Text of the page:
We all remember this girl right? Episode 3’s villain, who provided the impetus for Cocona and Papika’s first proper transformation. She was known by a variety of fan names. “Bondage Queen”, “S&M Queen”, generally some variation on that concept. Well a while back I discovered that she does in fact have an official name, Welwitschia. It turns out, that name wasn’t something made up just for that character. Welwitschia is a real thing in our world. And its kinda interesting! Lets take a look.
Welwitschia the character is interesting within the context of Flip Flappers, she is one of the only real episodic “villains” the show has, and the only one who seems interested in having a discussion with Cocona and Papika. Her role, both in episode 3 and in her reappearance in episode 12, is to serve as a catalyst for the girls’ resolution. We’re not really here to talk about Welwitschia’s role in the story though. Its very interesting and a good subject for an article, but I want to talk about her name and her design.
Welitschia mirabillis is a species of plant, native to the “Kaokovelt Desert” a region along the coastlines of Namibia and Angola in Africa. Its a region very reminiscent of the desert landscapes we seen in Pure XLR, making this a fairly obvious choice. However the plant itself is quite fascinating. It is the only surviving species of its Order, Family and Genus, which is quite impressive to have to go all the way back to Class to find any related organisms that still live. There really are no other plants like it on Earth anymore!
As a plant its shockingly simple. In fact, it only has two leaves. These leaves begin to grow when it was a seedling and unlike other plants, are never shed or lost. As it grows the leaves become thick and leathery, and shred into multiple long strips. This gives it the appearance of a giant pile of leaves sorta dropped on the ground. Also interesting (though not unique, per se) is that there are distinct male and female Welwitschia plants. They aren’t hermaphroditic like the majority of plants. Also, there are Welwitschia that have been confirmed to be over 1000 years old and it is believed they can reach upwards of 2000 years in some circumstances.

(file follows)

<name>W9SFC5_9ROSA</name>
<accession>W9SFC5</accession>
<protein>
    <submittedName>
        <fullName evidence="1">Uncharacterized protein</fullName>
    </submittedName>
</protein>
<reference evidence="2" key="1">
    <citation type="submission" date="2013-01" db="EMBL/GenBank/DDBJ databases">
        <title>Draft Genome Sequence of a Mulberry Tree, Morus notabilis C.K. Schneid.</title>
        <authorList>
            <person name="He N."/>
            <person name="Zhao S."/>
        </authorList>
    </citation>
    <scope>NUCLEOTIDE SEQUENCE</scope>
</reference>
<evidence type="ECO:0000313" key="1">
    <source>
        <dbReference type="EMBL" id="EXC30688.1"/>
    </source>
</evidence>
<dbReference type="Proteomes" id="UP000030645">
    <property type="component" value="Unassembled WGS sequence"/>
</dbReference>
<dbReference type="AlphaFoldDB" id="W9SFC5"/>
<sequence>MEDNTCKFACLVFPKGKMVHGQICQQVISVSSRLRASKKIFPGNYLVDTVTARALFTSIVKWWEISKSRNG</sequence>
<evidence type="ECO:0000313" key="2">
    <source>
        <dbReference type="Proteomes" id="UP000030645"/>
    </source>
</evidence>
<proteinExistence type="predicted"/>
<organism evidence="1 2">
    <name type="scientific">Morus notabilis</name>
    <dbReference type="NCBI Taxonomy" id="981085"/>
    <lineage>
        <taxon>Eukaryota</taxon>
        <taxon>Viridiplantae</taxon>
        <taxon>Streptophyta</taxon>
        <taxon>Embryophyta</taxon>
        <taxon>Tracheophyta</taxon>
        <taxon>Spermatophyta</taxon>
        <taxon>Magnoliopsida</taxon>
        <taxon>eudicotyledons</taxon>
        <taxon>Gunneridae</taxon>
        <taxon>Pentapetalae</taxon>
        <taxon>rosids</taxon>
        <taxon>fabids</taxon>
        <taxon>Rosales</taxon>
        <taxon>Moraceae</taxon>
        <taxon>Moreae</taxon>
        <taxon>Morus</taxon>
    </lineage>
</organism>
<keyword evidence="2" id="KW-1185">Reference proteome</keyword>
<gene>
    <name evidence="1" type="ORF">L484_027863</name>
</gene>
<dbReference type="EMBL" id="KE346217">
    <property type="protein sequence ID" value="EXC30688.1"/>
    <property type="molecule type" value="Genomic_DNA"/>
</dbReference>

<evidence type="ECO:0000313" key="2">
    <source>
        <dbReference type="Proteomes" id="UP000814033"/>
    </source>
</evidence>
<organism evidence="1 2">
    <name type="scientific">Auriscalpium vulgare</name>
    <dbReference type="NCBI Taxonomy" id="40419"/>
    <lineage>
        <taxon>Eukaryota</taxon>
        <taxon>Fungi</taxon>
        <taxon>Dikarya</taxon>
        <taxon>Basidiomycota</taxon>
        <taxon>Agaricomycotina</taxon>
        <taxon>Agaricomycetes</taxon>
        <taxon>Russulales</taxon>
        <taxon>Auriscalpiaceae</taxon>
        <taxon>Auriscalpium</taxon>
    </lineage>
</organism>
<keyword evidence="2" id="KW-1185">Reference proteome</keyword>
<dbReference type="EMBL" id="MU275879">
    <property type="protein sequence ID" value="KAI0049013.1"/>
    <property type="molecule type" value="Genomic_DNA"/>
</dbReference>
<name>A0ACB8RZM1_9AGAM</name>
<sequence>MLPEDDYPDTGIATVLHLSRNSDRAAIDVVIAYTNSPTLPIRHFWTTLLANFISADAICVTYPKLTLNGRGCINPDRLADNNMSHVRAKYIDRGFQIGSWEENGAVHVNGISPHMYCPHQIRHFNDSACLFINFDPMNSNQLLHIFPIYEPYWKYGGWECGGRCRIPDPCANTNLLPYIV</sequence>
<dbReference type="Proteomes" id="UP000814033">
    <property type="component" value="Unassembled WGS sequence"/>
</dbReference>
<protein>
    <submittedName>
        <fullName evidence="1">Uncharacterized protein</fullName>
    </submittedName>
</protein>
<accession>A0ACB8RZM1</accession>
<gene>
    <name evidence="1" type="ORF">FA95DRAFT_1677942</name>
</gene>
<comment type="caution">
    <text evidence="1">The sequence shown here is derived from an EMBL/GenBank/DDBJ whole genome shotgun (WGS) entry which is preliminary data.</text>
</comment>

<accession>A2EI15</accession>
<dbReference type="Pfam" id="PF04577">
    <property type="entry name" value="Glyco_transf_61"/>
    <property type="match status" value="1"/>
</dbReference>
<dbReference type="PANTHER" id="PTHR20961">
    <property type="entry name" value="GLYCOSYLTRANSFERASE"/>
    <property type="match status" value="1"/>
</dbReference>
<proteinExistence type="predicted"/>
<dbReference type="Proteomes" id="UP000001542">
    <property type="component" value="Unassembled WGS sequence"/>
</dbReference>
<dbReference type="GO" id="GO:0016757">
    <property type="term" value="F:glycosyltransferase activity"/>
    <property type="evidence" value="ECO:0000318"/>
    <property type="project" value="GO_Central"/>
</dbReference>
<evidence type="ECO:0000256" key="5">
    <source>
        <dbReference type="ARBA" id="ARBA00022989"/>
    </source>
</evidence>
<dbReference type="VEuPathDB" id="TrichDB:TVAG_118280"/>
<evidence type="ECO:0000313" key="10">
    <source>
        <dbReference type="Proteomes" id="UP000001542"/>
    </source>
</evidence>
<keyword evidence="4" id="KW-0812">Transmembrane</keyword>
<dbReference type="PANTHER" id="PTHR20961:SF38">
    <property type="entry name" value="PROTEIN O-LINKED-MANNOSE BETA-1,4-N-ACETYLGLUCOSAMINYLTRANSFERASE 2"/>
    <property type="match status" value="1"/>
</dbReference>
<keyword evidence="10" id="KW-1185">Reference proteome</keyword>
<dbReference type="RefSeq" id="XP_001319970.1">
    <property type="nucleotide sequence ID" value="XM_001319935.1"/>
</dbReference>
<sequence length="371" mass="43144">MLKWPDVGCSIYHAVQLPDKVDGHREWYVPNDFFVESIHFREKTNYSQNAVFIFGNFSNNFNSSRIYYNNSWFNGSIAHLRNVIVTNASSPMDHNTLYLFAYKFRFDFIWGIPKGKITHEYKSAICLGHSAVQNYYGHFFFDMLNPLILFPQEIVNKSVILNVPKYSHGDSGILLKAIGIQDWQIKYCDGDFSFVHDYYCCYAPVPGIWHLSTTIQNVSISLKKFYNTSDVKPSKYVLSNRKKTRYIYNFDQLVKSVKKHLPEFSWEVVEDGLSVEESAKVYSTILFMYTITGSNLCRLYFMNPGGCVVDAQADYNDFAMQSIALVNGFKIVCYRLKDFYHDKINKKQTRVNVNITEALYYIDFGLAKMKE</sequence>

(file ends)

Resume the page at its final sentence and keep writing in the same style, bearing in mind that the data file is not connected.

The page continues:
So how does this relate to our favorite bondage-fetish villain? Well, you can see quite a few influences right in her design! The most notable is probably on her head. She has what appears to be a hair-bow, but if you look it actually very closely resembles the two leaves that make up the core of the Welwitschia plant. She also uses leaf-like extensions from her legs to attack a desert bandit in episode 3 and tie up Yayaka in episode 2.
Her monstrous form in both episodes also looks a lot like what you might expect from a plant like the Welwitschia were it to become ambulatory. In fact, there is a living Welwitschia plant that is over 1500 years old, 1.4 meters tall and 4 meters in diameter! That would be quite the monster if it got up and started walking around!
So that’s Welwitschia. I never expected to find such a fascinating plant behind what is most certainly the most memorable villain in Flip Flappers! Now, if you want to read about some real flower imagery in Flip Flappers, make sure you check out Emily Rand’s Pieces of Yayaka: Flower Language in Flip Flappers.
“Welwitschia mirabilis.” Welwitschia mirabilis. N.p., n.d. Web. 16 Jan. 2017. https://www.plantzafrica.com/plantwxyz/welwitschia.htm
“Welwitschia.” Wikipedia. Wikimedia Foundation, n.d. Web. 16 Jan. 2017.https://en.wikipedia.org/wiki/Welwitschia